CollateralLike so many Netflix shows, Collateral came out of nowhere. Well, it came out of the BBC Two, technically, but I didn’t really know about it until it got plopped in my queue. Based on my clear need to watch every single British cop or crime show on the streaming service, I’m sure the algorithm practically caught fire as soon as the thing dropped. I suppose Carey Mulligan — whom I honestly had no idea was English — is the immediate draw, as the plot is not the most attractive sell. It’s a mish-mash of political commentary about European immigration, Brexit, some political shit that’s neither Democrat nor Republican (because, once again, it’s British), some #metoo and something that I think is maybe weed addiction?

The thing that made it attractive to me is that it’s a true mini-series, running only four episodes long. But they manage to make those four episodes pretty damn confusing and convoluted. Maybe it’s because there are things called Shadow Minsters and it would have certainly helped to have known some stuff about MI5, the British military and The Church of England. Honestly, I just wanted to see Mulligan act the shit out of things and figured that the writing might be decent based on the screenwriter, David Hare’s, pedigree. And they got halfway there, I think.

Pacing. This is a thing that generally separates your English show from your American one. The Brits believe in taking their time to get to a point. They linger. They talk about stuff that has seemingly nothing to do with the plot. They slowly eat toast with some sort of jelly on it and have cops actually sit at their desks — like constantly just sitting. They love to show people driving and getting out of their cars in the rain. There seems to be quite a bit of gardening and cinematic scenes of wind-swept countryside that could be just about anywhere, but maybe resonates with people from England. At least 80-100% of those things happen on this show. Mulligan — whose character, Kip Glaspie, is pregnant on the show because she was presumably pregnant in real life — is constantly getting into and out of cars, usually in the rain. There is a lesbian priest who is either gardening, or looks like she’s on her way to gardening and I’m pretty sure someone eats some particularly British-looking toast at some point. There honestly aren’t a ton of wind-swept vistas, as the setting is mostly in urban London, but you know it’s there somewhere just lurking in the background with its gray skies and bendy, sand-colored brush.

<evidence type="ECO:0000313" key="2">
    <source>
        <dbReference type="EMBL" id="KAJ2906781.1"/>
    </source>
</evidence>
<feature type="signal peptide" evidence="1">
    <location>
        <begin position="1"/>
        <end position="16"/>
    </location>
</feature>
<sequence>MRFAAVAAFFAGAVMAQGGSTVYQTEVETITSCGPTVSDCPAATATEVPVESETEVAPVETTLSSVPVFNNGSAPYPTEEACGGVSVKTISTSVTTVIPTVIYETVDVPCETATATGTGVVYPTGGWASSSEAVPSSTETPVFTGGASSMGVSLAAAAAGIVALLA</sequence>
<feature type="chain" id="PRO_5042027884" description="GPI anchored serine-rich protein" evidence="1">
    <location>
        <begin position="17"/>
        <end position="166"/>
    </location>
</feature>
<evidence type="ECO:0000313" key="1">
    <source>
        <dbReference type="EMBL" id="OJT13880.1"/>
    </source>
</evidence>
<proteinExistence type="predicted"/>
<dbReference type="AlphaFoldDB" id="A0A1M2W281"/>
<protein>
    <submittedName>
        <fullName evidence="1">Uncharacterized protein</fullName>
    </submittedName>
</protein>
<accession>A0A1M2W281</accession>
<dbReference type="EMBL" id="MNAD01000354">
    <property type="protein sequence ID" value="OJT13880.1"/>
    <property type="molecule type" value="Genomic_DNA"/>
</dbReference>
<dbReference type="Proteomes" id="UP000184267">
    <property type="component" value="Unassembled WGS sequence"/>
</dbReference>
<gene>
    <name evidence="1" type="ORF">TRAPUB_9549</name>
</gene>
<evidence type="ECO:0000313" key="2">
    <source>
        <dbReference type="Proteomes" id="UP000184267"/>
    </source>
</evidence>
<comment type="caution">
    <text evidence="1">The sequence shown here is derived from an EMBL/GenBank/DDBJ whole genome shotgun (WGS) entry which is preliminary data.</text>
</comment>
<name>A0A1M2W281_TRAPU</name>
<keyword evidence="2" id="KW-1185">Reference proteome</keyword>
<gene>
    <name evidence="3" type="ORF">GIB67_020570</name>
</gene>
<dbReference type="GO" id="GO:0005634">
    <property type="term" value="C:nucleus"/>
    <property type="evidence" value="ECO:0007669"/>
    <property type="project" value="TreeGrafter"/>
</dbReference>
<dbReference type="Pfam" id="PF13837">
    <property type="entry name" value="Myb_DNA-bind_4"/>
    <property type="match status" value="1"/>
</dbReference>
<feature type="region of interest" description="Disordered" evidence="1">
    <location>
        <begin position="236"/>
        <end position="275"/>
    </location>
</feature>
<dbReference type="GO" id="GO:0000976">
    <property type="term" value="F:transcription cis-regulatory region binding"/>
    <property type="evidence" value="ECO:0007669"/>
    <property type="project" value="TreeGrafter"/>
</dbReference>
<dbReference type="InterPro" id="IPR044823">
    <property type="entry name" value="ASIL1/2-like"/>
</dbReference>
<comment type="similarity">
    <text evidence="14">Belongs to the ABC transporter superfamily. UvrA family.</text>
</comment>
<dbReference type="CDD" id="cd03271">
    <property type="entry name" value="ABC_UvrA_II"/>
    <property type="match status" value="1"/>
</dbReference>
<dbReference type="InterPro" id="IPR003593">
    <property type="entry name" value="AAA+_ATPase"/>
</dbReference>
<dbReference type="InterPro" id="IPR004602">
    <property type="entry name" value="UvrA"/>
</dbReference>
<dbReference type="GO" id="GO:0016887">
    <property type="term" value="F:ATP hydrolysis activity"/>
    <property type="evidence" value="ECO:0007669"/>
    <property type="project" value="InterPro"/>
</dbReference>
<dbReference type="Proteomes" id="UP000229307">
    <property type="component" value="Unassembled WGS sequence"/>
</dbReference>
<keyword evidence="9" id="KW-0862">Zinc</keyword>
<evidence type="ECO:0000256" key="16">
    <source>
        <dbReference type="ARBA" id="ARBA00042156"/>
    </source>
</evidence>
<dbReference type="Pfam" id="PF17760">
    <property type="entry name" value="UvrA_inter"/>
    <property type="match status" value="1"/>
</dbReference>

I think what we’re supposed to be witnessing here is a political thriller, cop-show mash-up. It starts with the random murder of a pizza delivery guy in London. My first thought was: pizza in London? How fucking bad must that be? I mean, English food is garbage in general, but even imagining pizza from a small storefront in a seedy London neighborhood made me want to puke. But, my personal horror aside, the assassinated delivery dude turns out to be a muslim immigrant. The immediate thought is that it’s a racially-motivated killing, but there’s just one issue: the dude had a helmet on and was unidentifiable as anything other than a man on a scooter. So there must be more to it. Start the spider web spinning. We eventually figure out that the murdered guy was just a case of wrong place, wrong time and that the usual weed-dealing driver was supposed to be the target. The weed dealer who delivers weed to the ex-wife of a politician who is the Shadow Minister of Transport. Now, I told you there would be some seriously British stuff here. I think this essentially means that he’s the transportation secretary for the party that’s not in power? I don’t know, but he turns out to be one of those thorn-in-the-side of everyone else in government guys. A bleeding-heart liberal who has a very distinct opinion about how poorly immigrants are treated and also is apparently a total ladies man who constantly gets abandoned by the ladies he’s being a man with. But, ultimately, they just can’t quit him. Maybe I don’t get the English stud archetype, but from what I can tell, he’s a smart, insecure dude who can’t keep out of his own way. So maybe that’s the thing. Anyway, the shooting of this guy leads to all sorts of tendrils of stuff going out into the world, but mostly it’s all a giant commentary on the shitty conditions that Middle Eastern immigrants have to put up with when trying to come to a country in which they think they’re going to escape the shitty conditions in their own country. Or at least I think that’s the point.

Thing is, the writers really try to stuff a lot of things into a small package. There’s the aforementioned immigrant commentary, but there’s also a whole string having to do with PTSD in the military, which, of course, is tied to the UK’s Middle East policy and their ongoing involvement in the same wars the US has been mired in for the past two decades. They really cast a wide net, going beyond UK war and immigration policy and into man/woman power dynamics, gay rights within the church, drug addiction and I’m sure some other stuff that I didn’t even understand. I feel like if they had stuck to a more straight-ahead storyline, it would have helped the series gain a wider audience. But the convoluted machinations of getting from point A to point B, and the added layer of social commentary really bogs the thing down. Looking at the ratings from when it originally aired on BBC Two, the series lost audience from episode one to episode two and kept leaking audience through episode four. Like me, I assume the audience came in mostly out of curiosity and some expectations, but left wondering what could have been had they been a little less heady about things, and cranked up the more dynamic pieces of the narrative.